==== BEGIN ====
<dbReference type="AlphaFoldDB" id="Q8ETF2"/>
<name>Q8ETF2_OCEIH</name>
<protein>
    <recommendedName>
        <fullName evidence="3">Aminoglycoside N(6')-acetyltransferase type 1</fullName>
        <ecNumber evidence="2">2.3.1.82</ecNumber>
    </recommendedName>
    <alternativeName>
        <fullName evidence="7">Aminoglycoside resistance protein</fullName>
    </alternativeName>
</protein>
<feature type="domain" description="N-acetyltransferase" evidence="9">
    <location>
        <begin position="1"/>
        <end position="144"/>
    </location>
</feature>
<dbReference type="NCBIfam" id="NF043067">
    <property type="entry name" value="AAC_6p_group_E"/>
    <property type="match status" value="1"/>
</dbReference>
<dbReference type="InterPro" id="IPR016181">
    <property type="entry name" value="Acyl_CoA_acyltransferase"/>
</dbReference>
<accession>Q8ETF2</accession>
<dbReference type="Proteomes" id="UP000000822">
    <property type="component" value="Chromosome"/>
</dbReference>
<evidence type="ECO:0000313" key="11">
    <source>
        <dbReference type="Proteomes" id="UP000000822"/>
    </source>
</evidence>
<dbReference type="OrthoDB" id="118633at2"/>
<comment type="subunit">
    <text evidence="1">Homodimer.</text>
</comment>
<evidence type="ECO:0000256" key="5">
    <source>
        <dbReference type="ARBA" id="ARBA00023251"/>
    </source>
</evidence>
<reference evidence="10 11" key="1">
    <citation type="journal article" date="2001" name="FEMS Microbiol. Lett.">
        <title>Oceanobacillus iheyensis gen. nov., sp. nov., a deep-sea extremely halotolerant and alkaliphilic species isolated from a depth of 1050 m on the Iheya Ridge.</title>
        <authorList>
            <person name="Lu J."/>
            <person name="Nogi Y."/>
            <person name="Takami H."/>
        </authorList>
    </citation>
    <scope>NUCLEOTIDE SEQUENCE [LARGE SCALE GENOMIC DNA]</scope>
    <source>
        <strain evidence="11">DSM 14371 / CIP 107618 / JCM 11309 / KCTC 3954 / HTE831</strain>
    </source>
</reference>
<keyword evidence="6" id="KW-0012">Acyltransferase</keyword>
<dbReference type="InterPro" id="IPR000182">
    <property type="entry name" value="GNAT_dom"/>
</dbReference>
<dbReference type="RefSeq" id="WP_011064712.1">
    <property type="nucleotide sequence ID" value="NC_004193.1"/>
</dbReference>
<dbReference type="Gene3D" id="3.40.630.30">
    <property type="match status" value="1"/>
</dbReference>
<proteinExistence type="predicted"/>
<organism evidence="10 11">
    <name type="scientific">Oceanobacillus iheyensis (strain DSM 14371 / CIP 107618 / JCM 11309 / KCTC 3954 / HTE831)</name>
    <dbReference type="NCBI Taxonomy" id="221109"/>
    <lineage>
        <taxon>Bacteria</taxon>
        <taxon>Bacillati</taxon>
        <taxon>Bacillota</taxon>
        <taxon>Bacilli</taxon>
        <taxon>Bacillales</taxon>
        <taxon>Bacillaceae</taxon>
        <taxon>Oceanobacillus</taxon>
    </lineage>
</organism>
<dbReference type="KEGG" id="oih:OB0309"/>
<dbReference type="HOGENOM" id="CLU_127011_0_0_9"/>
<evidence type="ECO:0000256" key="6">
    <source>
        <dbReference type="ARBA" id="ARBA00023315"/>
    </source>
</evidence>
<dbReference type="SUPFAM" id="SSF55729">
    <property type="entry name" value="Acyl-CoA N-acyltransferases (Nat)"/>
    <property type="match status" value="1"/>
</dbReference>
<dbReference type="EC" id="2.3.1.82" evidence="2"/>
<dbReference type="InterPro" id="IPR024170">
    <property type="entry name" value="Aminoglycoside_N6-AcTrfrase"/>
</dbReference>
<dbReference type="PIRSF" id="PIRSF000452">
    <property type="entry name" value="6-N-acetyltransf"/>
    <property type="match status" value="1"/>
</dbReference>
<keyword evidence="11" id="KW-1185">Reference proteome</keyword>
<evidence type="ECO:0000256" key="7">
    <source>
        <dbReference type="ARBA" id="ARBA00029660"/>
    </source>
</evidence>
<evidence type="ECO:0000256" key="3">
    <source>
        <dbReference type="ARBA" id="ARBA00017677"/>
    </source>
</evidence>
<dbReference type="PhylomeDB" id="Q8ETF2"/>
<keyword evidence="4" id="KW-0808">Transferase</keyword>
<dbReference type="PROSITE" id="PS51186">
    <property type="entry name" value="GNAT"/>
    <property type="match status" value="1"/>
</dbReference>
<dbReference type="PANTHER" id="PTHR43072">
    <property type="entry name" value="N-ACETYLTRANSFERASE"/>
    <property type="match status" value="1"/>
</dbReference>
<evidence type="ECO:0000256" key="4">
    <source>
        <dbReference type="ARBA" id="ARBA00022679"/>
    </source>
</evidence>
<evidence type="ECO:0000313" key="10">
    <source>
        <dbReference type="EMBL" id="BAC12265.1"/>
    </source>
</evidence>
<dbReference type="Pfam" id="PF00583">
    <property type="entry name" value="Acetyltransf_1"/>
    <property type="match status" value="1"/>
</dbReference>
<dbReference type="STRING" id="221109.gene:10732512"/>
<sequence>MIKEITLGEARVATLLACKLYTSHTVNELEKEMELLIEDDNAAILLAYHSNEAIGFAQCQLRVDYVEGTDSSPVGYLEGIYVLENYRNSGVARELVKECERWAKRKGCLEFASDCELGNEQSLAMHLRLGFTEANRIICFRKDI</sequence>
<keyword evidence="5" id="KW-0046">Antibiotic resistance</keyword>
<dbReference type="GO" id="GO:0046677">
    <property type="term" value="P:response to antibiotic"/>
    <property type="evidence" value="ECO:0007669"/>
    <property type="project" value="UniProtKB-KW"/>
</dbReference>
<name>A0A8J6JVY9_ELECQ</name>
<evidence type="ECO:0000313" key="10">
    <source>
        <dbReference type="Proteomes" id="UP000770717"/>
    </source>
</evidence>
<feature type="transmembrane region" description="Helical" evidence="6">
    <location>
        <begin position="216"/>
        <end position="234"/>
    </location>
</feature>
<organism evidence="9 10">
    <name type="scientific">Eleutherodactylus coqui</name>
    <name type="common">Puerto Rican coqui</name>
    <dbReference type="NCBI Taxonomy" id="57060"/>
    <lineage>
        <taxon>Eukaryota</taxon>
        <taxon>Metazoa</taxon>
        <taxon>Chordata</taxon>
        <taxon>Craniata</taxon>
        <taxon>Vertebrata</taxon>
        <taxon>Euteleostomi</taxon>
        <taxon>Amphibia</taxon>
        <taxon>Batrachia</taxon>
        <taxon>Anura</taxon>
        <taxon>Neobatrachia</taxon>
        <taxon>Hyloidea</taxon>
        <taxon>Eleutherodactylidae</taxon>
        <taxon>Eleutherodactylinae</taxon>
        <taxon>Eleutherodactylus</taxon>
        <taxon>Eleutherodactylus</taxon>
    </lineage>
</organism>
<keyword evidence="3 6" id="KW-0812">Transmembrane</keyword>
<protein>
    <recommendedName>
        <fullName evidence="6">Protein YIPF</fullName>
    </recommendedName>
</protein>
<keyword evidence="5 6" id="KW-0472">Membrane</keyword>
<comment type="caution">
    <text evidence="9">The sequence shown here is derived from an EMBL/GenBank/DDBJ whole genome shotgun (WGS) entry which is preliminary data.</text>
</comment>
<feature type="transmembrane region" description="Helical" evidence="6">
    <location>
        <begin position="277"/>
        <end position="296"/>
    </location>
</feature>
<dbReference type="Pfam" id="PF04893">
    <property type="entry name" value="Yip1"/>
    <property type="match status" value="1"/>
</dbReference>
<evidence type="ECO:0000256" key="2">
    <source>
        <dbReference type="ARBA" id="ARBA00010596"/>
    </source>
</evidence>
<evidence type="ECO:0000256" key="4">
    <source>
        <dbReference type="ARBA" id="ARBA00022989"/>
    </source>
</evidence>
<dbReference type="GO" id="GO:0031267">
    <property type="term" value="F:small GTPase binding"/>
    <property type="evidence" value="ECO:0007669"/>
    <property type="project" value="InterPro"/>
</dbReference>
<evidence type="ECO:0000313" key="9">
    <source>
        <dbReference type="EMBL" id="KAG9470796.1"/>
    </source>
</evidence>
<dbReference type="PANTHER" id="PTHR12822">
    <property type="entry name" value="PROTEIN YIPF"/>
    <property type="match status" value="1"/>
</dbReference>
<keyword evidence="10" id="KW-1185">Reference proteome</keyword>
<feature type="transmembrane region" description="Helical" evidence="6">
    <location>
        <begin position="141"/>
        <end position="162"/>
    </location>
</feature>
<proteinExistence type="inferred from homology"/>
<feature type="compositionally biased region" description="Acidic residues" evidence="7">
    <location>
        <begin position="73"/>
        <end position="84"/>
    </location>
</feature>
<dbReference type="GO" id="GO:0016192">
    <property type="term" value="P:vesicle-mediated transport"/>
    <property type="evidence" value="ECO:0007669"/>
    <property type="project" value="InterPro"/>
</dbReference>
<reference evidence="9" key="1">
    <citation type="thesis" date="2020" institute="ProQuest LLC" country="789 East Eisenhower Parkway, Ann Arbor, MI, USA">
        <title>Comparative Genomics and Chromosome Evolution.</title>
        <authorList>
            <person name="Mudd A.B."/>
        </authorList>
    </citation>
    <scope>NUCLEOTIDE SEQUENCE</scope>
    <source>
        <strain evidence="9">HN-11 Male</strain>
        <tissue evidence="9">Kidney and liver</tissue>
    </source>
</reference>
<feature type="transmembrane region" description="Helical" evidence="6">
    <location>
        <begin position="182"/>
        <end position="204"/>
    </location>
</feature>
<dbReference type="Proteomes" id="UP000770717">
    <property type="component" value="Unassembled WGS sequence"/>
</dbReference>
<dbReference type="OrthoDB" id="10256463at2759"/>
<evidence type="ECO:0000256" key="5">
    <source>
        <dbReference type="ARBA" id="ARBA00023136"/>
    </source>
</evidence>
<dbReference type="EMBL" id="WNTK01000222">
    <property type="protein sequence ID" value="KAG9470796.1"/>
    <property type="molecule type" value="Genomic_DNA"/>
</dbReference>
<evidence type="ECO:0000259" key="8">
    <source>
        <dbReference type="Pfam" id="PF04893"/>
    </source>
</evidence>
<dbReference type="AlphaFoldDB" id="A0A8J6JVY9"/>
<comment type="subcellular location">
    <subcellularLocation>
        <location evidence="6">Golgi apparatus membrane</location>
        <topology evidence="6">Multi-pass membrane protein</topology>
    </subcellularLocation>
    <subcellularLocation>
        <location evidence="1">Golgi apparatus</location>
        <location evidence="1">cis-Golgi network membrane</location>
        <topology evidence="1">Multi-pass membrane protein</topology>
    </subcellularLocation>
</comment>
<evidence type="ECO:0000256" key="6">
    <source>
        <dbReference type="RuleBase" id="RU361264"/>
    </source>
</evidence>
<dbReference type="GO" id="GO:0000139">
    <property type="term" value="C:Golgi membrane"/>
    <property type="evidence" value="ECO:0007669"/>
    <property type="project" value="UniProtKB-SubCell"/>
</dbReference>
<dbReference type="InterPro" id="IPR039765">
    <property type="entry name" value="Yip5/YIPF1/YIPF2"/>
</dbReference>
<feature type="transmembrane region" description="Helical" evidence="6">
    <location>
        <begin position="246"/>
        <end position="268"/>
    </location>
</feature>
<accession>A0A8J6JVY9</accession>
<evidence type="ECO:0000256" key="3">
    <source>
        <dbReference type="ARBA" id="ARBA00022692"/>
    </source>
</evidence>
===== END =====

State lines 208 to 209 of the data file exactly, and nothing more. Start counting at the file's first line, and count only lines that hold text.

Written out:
    <property type="term" value="F:small GTPase binding"/>
    <property type="evidence" value="ECO:0007669"/>